If you are dejected by the imposition of the 10% long-term capital gains tax on equity, here is one piece of advice. First and foremost, I do not think that anyone should sell out or switch out of equity mutual funds solely because this tax has been introduced.
It can be one of several factors used to evaluate equity mutual funds such as valuations, time horizon, risk appetite and so on. After having considered these and other factors, if you still want to look elsewhere, here are a few options.
Funds investing in stocks of companies listed outside India are called ‘International Funds.’
International funds are treated as ‘debt funds’ for tax purposes. This means that if sold within three years, all gains on them become taxable after at your slab rate. After three years, the gains in them are taxed at 20% with indexation.
Following the imposition of the 10% long-term capital gains tax on equity funds, the tax rate between them and international funds has become similar, because the latter get the benefit of indexation and the former does not. This has removed the tax advantage of investing in domestic Indian companies and funds to some extent. Also, international funds can benefit from the same compounding effect of equities as domestic equity funds. According to Value Research, they have delivered just 8.22% over the past three years. However, this has risen to 16.45% over the past one year.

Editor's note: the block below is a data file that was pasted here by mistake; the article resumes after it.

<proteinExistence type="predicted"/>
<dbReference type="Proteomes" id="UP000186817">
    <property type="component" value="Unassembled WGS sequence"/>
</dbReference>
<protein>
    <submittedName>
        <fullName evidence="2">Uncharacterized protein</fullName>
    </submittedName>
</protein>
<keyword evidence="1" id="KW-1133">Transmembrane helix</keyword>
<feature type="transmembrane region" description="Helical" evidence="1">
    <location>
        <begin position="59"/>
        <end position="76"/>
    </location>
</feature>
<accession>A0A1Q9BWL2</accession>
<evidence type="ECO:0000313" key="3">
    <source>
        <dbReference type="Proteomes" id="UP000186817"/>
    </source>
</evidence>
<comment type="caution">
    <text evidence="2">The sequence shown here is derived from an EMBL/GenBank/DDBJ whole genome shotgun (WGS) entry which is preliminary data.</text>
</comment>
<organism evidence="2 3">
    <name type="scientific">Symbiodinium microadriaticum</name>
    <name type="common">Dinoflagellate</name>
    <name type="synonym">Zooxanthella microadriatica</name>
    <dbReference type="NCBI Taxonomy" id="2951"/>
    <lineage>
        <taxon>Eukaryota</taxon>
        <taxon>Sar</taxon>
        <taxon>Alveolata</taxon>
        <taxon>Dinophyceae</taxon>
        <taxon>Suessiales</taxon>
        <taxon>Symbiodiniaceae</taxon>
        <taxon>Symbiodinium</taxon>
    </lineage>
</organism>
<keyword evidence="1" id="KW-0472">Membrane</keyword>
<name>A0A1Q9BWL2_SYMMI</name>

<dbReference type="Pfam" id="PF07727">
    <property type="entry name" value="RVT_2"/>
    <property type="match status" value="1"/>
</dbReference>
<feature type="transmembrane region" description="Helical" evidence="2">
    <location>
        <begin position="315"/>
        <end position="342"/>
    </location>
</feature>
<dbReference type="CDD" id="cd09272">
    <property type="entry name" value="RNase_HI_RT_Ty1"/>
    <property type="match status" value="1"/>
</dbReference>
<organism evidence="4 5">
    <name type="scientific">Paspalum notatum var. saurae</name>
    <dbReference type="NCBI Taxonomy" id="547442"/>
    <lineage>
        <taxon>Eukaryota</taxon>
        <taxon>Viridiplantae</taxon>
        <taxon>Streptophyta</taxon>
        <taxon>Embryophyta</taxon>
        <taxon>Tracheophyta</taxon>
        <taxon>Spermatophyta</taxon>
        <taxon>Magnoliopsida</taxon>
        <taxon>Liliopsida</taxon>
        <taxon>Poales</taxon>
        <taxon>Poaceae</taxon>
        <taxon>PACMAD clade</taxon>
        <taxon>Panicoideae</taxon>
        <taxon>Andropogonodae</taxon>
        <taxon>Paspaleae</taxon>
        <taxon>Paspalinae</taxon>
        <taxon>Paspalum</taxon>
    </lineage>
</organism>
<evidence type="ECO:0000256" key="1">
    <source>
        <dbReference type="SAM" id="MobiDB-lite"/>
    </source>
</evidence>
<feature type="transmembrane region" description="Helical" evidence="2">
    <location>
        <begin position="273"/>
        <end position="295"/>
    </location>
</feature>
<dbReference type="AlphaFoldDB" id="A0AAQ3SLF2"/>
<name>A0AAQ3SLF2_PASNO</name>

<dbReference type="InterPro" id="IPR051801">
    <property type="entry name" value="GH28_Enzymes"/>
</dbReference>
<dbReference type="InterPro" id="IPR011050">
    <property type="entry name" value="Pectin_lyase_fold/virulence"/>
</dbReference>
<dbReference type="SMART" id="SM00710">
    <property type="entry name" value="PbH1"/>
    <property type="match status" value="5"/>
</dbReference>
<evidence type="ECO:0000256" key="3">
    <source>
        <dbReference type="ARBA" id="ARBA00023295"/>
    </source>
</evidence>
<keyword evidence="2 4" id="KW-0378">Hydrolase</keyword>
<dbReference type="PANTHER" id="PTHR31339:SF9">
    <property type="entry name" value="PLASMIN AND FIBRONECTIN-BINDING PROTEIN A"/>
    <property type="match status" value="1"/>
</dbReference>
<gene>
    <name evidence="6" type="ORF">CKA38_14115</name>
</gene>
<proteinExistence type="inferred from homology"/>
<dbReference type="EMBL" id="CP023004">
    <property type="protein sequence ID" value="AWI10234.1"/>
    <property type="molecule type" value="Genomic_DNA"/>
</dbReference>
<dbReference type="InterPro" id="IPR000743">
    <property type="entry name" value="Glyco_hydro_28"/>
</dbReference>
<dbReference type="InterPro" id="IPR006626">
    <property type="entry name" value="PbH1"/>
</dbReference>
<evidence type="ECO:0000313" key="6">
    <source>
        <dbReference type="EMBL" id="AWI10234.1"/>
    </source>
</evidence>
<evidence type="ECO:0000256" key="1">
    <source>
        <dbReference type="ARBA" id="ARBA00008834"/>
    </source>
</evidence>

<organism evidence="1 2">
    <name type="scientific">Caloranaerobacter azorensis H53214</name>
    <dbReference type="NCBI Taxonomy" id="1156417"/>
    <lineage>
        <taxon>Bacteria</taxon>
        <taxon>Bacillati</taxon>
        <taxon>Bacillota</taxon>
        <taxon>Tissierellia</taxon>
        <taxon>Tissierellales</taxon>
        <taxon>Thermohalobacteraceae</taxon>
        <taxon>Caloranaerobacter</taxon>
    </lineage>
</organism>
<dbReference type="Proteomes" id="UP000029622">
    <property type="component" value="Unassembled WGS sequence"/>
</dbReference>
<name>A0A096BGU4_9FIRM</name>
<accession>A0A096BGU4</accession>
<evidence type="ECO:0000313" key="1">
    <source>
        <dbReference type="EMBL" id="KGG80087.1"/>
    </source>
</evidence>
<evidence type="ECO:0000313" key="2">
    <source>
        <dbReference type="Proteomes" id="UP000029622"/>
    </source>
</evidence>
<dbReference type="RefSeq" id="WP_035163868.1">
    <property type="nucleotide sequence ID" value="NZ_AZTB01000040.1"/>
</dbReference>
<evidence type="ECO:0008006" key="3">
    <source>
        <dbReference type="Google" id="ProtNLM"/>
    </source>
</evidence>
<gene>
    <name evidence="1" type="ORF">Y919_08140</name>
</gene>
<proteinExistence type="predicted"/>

We discuss some interesting international funds, here.
ULIPs (Unit-Linked Insurance Policies)
These can invest in equities just like mutual funds and they are tax exempt on maturity under Section 10(38) of the Income Tax Act. They usually have a life of 15 years but this can vary. However before you rush into the next ULIP on offer, consider the following drawbacks:
ULIPs come loaded with hefty charges. You pay a premium allocation charge, policy administration charge, fund management charge and mortality charge. The IRDA has laid down limits on just how much these charges can eat into your returns for ULIPs of different tenures. These limits begin at a 4% at five years after inception and decline to 2.25% after 15 years since inception. In other words, they come close to the charges on equity mutual funds only after a fifteen year holding period.
|Years since policy was purchased||Maximum reduction in yield|
|11 and 12||2.75%|
|13 and 14||2.5%|
If you either surrender a ULIP or fail to pay your premiums within the first five years, you pay ‘discontinuance’ charges as follows.
|Year||Premium less than 25,000||Premium more than 25,000|
Your money is also moved to the ‘discontinued policy fund.’ Here it earns roughly saving bank account interest (currently 4%) and remains locked-in for five years after purchase.
National Pension Scheme (NPS)
The NPS lets you have equity exposure up to 75% of your corpus under the NPS Aggressive Lifecycle Fund and 50% under the Active Choice, making it a reasonable contender in the list of alternatives. Its structure brings it closer to hybrid rather than pure equity funds. However hybrid funds have also been slapped with a 10% tax and hence the NPS becomes worth a look. We discuss NPS returns here.
This option is only really meant for you if you are using equity mutual funds to save for retirement. The NPS locks you in until the age of 60 (save a few exceptions). The NPS is much cheaper than equity funds with pension fund manager fees falling below 0.1% per annum.
The main drawback of the NPS is that only 40% of your corpus is tax-free at maturity. You can read more about the NPS, here.